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Meteor Showers and Bright Planets for Washington / Oregon Coast

Published 08/01/21 at 1:15 AM PDT
By Oregon Coast Beach Connection staff

Meteor Showers and Bright Planets for Washington / Oregon Coast

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(Manzanita, Oregon) – Two major astronomical sights will be visible along the Washington and Oregon coast in August – albeit dependent on cloud conditions.

One happens in a week and a half, but one may or may not be visible from the coastlines tonight, August 1.

The added bonus to all this is if you head out onto the beaches at night this summer, you may get to also glimpse glowing sand or glowing waves.

According to Jim Todd of Portland's OMSI, right about now is perfect to look low in the southeast an hour or two after sunset. The planet Saturn will reach opposition from us and thus will be fully illuminated by the sun. However, it may be more visible from inland places: coastal hills or mountains often block views to the east.

Then 18 days later, Jupiter will reach opposition on Thursday, August 19.

In either case, both planets remain visible throughout the summer.

The biggest news for the skies of the Washington and Oregon coastlines is the Perseid meteor shower, however. They've already started back on July 17, but they peak on August 11, 12 and 13 this year. It goes all the way through August 26.

Luckily, the moon will be waxing at that point, Todd said, at a 13 percent crescent. However, it won't set until late evening hours.

“Still might see up to 40 to 50 meteors per hour at the shower's peak,” Todd said. “The Perseids are one of the brighter meteor showers of the year.”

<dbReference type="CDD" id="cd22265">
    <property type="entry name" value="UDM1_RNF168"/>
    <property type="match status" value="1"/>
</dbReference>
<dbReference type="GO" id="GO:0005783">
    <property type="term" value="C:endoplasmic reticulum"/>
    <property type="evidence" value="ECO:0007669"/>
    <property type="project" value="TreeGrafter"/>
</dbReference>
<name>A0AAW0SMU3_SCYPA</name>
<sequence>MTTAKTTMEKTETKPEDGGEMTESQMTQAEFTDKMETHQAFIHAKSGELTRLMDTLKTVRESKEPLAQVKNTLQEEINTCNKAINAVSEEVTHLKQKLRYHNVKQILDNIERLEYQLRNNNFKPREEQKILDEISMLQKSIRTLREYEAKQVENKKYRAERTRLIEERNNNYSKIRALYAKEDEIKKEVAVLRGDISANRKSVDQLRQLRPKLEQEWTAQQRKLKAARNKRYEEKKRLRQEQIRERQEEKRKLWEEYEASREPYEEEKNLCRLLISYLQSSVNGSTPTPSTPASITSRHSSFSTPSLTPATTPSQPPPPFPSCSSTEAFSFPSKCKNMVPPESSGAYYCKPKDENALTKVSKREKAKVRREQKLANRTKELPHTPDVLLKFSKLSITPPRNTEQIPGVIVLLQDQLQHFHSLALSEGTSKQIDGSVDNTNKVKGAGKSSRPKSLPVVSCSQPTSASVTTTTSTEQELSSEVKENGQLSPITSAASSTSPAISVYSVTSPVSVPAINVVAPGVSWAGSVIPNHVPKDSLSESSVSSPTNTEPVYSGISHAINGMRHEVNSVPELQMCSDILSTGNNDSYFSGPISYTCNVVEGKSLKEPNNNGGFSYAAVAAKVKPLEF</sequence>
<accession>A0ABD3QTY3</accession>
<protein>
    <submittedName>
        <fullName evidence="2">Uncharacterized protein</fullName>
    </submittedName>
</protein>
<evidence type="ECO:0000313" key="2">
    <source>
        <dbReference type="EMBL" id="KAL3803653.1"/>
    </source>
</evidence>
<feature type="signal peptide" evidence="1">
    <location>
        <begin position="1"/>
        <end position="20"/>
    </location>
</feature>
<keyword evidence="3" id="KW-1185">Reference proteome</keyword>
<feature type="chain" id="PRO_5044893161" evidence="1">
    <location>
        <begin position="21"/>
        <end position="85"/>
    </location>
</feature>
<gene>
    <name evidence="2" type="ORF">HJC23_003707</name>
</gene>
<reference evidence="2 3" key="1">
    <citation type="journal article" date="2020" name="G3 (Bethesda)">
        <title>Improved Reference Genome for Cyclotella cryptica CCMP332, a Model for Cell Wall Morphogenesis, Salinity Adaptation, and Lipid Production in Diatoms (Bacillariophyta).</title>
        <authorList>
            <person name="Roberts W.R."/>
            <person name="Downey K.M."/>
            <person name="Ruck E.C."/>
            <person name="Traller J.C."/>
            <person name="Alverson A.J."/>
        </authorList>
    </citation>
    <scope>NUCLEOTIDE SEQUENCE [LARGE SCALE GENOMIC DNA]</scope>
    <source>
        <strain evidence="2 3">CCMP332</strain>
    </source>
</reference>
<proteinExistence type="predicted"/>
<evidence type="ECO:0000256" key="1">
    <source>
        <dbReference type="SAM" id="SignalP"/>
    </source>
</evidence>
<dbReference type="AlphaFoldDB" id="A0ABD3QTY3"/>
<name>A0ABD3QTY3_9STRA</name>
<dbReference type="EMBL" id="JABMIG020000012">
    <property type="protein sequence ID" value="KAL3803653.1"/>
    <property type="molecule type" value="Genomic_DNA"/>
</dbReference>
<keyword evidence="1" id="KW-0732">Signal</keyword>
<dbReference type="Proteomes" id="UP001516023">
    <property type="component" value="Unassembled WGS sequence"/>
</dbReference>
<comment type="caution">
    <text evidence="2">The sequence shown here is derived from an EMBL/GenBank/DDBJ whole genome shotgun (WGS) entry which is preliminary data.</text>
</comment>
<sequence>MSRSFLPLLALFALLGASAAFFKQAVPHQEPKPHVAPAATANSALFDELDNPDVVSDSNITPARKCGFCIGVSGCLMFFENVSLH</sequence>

Even in the early days of August they'll be visible, slowly picking up steam.

“Made of tiny space debris from the comet Swift-Tuttle, the Perseids are named after the constellation Perseus,” Todd said. “This is because the direction, or radiant, from which the shower seems to come in the sky lies in the same direction as Perseus.”

Todd said you could possibly be able to see 60 to 100 meteors per hour if you're in a dark enough place.

Todd said August 12 will be your best chance to spot more of them, but of course that means skies must be clear. On August 11 past midnight into the 12th, the Earth will be closest to the core of comet 109P/Swift-Tuttle. However, the peak is over three nights, so your chances are still sizable throughout those evenings. Most of the flying sparkles will appear to be coming from within 50 degrees of the “radiant,” which is between Perseus and Cassiopeia.

“The further you watch from August 12, the weaker the display will be,” Todd said. “Start watching on the evening of the 12th as soon as it darkens and the radiant near the Double Cluster in Perseus clears the horizon after midnight.”

Every year, our planet passes through debris left by comets in our solar system. The result is a flurry of shooting stars: small chunks of interplanetary rock and debris called meteoroids that crash and burn up high in earth's upper atmosphere. They rocket through at thousands of miles per hour and catch fire because of friction with the atmosphere, usually about 30 to 80 miles above the ground.

“Most are destroyed during entry; the rare few that survive and hit the ground are known as meteorites,” Todd said.

The Perseid Meteor Shower is the most well-known of them.

“Depending on where earth and the stream meet, meteors appear to fall from a particular place in the sky known as the radiant,” Todd said.

Dark places will be prime, of course. The remote beaches of the Olympic peninsula and northern Washington coast will be especially devoid of light, as well as any spot outside of a town along the southern Oregon coast, such as Ariya's Beach or the Samuel H. Boardman Scenic Corridor. On the north Oregon coast, high vantage points away from lights will be exceptional, such as Cape Foulweather near Depoe Bay or the Neakhanie overlooks at Manzanita.

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